Hair Pulling in the Art Classroom: A Phenomenology of Un/marked Bodies
In this chapter, Emily Jean Hood discusses bodies of difference. Bodies that are gendered, raced, sexual, and able/disable that emerge from a vast array of contexts. Her writing is a phenomenological analysis of an experience she had as an instructor in a junior high art class. She reflects on a memory as a rupture in the everyday quickness of classroom interaction. The extension of another body toward hers in an unexpected way, the grasping of her hair as an object of curiosity, the lines that were crossed, and the invasion of proximity called her being into awareness. Hood’s hair, an object that is an extension of her being, suddenly becomes a point of difference. In this chapter, she digs further into this notion of bodies and difference in the art classroom. Using Linda Alcoff’s phenomenology of racial embodiment and Sara Ahmed’s notion of orientation, she discusses possible structures that facilitated hair pulling in her art classroom.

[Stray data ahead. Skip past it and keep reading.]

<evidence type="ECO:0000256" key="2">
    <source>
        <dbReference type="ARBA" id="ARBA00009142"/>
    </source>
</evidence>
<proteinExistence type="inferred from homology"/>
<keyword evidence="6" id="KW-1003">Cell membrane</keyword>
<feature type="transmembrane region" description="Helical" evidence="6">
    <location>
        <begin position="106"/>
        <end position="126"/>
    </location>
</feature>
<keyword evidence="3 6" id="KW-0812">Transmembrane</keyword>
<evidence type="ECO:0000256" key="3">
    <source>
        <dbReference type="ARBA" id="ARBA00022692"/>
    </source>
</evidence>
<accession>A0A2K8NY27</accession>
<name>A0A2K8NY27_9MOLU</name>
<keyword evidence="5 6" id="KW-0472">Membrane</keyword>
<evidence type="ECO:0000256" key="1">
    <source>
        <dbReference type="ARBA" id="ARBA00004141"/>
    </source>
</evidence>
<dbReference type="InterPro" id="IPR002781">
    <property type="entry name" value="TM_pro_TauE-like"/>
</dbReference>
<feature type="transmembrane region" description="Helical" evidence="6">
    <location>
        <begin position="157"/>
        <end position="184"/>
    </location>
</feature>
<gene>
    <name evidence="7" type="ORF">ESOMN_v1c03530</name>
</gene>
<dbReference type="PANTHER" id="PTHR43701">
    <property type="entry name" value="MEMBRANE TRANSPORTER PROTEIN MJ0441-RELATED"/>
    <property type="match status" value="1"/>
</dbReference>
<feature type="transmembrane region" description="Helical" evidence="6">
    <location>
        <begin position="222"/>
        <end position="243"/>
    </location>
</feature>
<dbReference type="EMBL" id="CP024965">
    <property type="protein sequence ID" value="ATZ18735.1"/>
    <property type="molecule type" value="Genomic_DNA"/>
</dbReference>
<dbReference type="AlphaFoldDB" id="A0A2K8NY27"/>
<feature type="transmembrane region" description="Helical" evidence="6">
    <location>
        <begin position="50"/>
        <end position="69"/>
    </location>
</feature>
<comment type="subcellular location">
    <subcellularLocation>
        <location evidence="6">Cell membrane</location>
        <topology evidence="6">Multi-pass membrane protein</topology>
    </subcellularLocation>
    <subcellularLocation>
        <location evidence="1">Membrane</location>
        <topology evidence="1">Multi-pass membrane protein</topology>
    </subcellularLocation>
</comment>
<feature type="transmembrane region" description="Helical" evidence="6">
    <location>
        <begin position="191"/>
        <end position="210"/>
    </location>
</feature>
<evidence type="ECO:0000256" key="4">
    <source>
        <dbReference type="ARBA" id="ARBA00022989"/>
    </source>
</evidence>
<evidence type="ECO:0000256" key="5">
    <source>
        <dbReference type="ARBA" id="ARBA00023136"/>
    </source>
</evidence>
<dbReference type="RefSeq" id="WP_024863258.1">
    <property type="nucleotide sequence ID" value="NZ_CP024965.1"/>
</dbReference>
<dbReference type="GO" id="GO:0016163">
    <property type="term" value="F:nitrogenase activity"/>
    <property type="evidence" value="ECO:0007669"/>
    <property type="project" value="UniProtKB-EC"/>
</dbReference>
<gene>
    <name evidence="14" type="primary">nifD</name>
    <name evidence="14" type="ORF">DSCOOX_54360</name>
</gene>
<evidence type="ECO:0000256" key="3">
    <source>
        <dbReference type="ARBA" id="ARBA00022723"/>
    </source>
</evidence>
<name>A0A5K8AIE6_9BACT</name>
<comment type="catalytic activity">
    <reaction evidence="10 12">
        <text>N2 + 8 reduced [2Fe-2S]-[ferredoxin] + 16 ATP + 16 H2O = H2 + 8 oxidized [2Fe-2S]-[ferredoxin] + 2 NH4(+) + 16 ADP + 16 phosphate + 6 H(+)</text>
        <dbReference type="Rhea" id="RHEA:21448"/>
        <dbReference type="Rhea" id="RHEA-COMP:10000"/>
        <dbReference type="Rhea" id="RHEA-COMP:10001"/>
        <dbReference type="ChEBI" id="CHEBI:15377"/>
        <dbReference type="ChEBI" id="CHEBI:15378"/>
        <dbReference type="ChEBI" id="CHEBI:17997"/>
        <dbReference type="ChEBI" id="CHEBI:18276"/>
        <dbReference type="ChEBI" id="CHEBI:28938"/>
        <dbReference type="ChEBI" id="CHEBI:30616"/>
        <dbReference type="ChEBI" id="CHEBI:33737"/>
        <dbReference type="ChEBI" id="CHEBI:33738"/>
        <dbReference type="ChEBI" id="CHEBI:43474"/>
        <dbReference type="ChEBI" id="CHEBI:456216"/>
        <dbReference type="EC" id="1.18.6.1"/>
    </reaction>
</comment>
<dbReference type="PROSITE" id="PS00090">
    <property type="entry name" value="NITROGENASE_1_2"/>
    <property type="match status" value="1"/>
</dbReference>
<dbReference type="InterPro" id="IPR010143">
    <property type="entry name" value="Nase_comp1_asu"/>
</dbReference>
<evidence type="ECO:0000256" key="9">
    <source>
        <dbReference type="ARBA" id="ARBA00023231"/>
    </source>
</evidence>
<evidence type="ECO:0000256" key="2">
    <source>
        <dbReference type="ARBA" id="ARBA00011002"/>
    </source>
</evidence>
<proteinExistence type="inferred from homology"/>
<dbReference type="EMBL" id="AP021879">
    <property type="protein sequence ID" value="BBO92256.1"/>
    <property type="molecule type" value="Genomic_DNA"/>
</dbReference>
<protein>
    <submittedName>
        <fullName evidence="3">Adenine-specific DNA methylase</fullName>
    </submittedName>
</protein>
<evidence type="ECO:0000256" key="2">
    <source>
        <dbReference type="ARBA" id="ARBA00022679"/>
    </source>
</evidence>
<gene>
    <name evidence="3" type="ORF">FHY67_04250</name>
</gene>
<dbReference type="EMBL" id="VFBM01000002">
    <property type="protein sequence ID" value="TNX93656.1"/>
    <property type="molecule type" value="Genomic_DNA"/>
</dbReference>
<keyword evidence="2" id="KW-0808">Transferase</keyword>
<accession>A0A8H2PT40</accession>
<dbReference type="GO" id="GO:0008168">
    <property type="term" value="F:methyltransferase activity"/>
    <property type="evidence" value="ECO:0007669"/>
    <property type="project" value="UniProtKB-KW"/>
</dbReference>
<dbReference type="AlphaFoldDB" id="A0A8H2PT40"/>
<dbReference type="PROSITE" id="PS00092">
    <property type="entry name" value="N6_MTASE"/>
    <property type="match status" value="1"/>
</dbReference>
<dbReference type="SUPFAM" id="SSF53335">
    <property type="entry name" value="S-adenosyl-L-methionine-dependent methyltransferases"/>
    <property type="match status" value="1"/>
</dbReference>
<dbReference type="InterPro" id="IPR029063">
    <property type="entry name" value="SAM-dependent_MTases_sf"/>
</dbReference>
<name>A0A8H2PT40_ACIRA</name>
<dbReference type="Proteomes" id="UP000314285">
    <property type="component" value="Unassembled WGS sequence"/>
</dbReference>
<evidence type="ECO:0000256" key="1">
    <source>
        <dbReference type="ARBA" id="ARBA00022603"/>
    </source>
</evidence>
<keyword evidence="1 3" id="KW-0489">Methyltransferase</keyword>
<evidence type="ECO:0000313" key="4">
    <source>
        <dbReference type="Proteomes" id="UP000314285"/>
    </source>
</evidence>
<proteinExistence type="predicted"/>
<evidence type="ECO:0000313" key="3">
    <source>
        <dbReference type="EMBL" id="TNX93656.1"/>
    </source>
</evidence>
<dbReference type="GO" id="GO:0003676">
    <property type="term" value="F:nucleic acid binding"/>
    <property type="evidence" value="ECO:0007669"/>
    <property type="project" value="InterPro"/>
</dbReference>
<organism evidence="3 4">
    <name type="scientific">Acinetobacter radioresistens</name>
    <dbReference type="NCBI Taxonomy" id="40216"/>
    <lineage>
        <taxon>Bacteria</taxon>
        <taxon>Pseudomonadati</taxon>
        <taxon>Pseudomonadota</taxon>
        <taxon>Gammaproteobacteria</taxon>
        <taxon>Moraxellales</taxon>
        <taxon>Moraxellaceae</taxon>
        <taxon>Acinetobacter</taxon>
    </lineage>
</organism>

- Alcoff, L. (1999). Toward a phenomenology of racial embodiment. Radical Philosophy, 95, 15–26.Google Scholar
Related Further Reading
- Perry, M., & Medina, C. (2011). Embodiment and performance in pedagogy research: Investigating the possibility of the body in curriculum experience. Journal of Curriculum Theorizing, 27(3), 62–75.Google Scholar